At the end of gay pride month, Russians voted on a constitutional amendment that defines marriage as solely between a man and a woman.
The referendum was a part of a package of 206 amendments put forth by Russian President Vladamir Putin. The amendments, which took effect on July 4, also allow Putin to stay in power until 2036, with two more term reelection opportunities than previously allowed.
TASS, Russia’s leading state news agency, reported 68 percent voter turnout, with 78 percent voting in favor of the amendments, though there are questions as to whether or not the vote is legitimately representative of the population.
This is not the country’s first move in limiting LGBT rights and influence. Russia has never legalized gay marriage and also has a “gay propaganda” law, which bans any public discussion or support of homosexuality among minors. Additionally, they do not allow foreign couples from countries in which same-sex marriage is legal to adopt Russian children.
The United States, United Kingdom, Australia, Canada, and New Zealand issued a joint statement on June 27 while the country was in the midst of voting from June 25 to July 1. They said they “affirm the inherent dignity of each individual as expressed in the Universal Declaration of Human Rights and call upon the government of the Russian Federation to adhere to its stated commitment to protecting the rights of all citizens, including the lesbian, gay, bisexual, transgender and intersex (LGBTI) community.”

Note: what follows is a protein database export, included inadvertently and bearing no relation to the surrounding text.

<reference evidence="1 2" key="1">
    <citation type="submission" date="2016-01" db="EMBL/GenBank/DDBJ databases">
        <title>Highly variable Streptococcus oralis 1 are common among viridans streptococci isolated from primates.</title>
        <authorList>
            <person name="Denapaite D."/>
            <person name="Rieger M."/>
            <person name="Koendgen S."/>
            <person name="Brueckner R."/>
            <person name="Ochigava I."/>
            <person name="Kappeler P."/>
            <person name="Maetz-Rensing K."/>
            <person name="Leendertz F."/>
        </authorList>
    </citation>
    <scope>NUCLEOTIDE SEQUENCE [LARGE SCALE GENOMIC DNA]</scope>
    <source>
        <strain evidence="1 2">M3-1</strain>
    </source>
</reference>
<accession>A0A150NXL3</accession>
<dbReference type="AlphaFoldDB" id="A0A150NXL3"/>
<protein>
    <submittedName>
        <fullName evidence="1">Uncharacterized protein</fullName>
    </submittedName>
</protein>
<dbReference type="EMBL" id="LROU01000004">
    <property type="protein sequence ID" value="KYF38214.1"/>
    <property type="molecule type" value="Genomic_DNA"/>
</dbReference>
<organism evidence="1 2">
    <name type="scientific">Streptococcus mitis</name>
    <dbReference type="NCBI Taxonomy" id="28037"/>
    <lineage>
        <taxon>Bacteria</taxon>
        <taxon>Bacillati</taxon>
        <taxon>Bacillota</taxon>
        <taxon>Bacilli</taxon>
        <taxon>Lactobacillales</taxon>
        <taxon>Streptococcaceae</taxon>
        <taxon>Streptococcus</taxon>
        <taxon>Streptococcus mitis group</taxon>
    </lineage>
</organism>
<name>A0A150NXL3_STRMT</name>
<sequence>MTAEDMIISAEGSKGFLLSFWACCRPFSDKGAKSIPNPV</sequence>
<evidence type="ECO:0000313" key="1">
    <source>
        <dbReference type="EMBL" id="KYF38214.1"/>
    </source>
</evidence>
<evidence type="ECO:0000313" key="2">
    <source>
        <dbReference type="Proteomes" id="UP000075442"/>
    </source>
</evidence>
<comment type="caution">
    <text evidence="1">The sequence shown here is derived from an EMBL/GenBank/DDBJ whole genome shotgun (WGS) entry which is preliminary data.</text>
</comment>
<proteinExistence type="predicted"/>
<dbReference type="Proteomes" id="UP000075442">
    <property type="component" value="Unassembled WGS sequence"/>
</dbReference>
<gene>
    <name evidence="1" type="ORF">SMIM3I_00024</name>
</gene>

Along with much of the West’s calls to uphold LGBTQ rights, activists are concerned that the passage of the amendment may promote intolerance and violence towards homosexuals, which increased after the “gay propaganda” law passed, according to the Human Rights Watch Campaign. Among those concerned is the President of the Human Rights Campaign, Alphonso David.
“Russia is tripling down on its attacks on the basic human rights and dignity of LGBTQ people,” said David.
In response to claims that Russians may become hateful towards LGBTQ people, Russian Parliament member Pytor Tolstoy said, “In our country, people are tolerant to all communities, as long as they don’t demand any special rights.”
Tolstoy, who is supportive of the amendment banning same-sex marriage, said that Russia is a “stronghold of traditionalism.” The traditionalism of Russia may be connected to the stronghold of the Russian Orthodox Church, which Pew Research Center estimates to be over 72 percent of the Russian population by 2030.
Pointing towards European and American legalization of same-sex marriage and further LGBT rights, Tolstoy said the amendment secures that Russia will not “make the same mistakes as the West.”